Joel Dawson was one of 100 researchers named by President Obama as recipients of the Presidential Early Career Awards for Scientists and Engineers, the highest honor bestowed by the United States government on young professionals in the early stages of their independent research careers on July 9, 2009. The recipient scientists and engineers will receive their awards in the Fall at a White House ceremony.
The Presidential Early Career Awards embody the high priority the Administration places on producing outstanding scientists and engineers to advance the nation's goals and contribute to all sectors of the economy. Nine Federal departments and agencies join together annually to nominate the most meritorious young scientists and engineers--researchers whose early accomplishments show the greatest promise for strengthening America's leadership in science and technology and contributing to the awarding agencies' missions.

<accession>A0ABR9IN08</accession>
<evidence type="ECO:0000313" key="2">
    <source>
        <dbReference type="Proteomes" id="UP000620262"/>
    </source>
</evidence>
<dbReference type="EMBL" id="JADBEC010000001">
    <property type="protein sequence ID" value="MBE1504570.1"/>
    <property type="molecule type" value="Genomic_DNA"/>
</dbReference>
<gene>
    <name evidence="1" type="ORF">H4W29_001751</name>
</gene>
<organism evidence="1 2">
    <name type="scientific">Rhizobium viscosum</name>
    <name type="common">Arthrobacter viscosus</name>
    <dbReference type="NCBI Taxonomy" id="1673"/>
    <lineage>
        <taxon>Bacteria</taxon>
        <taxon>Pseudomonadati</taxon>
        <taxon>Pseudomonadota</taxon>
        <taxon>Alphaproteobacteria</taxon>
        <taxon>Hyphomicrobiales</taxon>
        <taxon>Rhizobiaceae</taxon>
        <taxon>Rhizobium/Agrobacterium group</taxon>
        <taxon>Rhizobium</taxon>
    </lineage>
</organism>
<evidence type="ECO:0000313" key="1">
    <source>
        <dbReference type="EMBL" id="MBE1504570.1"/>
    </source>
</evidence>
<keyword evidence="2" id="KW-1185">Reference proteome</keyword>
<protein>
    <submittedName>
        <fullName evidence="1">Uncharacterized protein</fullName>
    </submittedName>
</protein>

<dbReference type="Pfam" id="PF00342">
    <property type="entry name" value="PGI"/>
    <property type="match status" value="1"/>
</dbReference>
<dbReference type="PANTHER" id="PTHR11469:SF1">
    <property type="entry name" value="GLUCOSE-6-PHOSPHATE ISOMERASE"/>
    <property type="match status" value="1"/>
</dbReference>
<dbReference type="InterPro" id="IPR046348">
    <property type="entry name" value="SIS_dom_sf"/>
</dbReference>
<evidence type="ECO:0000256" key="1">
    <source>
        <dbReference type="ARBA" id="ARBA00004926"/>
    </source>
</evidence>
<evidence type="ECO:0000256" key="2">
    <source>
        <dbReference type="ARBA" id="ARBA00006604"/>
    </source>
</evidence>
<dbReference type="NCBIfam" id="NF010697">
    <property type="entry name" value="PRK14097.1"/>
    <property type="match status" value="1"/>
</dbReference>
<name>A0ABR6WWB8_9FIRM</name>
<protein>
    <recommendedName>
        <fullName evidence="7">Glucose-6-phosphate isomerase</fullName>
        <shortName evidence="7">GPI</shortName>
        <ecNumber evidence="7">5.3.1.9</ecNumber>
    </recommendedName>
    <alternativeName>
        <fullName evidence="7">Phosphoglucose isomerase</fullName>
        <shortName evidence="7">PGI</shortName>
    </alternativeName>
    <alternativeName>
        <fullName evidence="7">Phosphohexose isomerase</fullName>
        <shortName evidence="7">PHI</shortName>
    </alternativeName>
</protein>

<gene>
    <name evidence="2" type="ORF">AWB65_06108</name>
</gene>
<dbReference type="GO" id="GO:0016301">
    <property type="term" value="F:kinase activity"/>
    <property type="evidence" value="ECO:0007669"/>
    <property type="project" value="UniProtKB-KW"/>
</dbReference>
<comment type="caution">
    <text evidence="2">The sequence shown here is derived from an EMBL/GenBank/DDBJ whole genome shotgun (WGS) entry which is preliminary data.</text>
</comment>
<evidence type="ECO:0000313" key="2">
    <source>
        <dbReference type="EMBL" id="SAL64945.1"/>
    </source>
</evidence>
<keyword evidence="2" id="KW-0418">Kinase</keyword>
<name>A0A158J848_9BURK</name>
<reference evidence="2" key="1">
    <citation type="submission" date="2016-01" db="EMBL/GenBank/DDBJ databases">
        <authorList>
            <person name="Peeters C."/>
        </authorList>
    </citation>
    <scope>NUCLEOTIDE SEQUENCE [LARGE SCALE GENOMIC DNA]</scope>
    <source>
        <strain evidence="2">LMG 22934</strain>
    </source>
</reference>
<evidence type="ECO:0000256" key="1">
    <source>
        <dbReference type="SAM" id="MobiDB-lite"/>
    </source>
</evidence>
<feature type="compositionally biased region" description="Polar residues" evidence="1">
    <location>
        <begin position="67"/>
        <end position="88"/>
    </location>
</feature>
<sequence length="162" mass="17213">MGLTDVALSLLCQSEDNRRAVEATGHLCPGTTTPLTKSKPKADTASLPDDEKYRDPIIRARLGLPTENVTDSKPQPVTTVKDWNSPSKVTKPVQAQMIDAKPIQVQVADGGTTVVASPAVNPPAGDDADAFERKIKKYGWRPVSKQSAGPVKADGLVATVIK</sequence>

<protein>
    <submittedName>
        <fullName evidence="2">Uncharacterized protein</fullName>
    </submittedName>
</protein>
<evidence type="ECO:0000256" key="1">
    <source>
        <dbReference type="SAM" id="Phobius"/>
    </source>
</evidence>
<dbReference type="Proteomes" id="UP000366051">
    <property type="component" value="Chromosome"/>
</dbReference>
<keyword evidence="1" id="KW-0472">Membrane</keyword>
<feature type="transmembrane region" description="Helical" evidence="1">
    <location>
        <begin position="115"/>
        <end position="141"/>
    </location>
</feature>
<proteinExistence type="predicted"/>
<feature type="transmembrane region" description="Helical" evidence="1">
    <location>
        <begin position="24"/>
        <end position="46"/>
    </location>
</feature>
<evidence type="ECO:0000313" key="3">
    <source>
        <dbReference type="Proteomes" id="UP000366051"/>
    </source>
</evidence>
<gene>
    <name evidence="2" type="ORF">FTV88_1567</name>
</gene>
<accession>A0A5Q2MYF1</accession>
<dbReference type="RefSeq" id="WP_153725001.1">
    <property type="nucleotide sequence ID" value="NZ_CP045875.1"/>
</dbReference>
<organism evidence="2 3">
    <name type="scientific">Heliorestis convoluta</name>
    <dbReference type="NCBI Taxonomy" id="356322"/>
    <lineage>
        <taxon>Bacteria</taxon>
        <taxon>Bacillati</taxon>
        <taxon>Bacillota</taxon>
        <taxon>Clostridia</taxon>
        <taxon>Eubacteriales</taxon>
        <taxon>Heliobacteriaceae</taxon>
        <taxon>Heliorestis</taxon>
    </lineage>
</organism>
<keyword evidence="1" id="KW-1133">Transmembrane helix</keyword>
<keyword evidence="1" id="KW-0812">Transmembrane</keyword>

"These extraordinarily gifted young scientists and engineers represent the best in our country," President Obama said. "With their talent, creativity, and dedication, I am confident that they will lead their fields in new breakthroughs and discoveries and help us use science and technology to lift up our nation and our world."
The awards, established by President Clinton in February 1996, are coordinated by the Office of Science and Technology Policy within the Executive Office of the President. Awardees are selected on the basis of two criteria: Pursuit of innovative research at the frontiers of science and technology and a commitment to community service as demonstrated through scientific leadership, public education, or community outreach. Winning scientists and engineers receive up to a five-year research grant to further their study in support of critical government missions.
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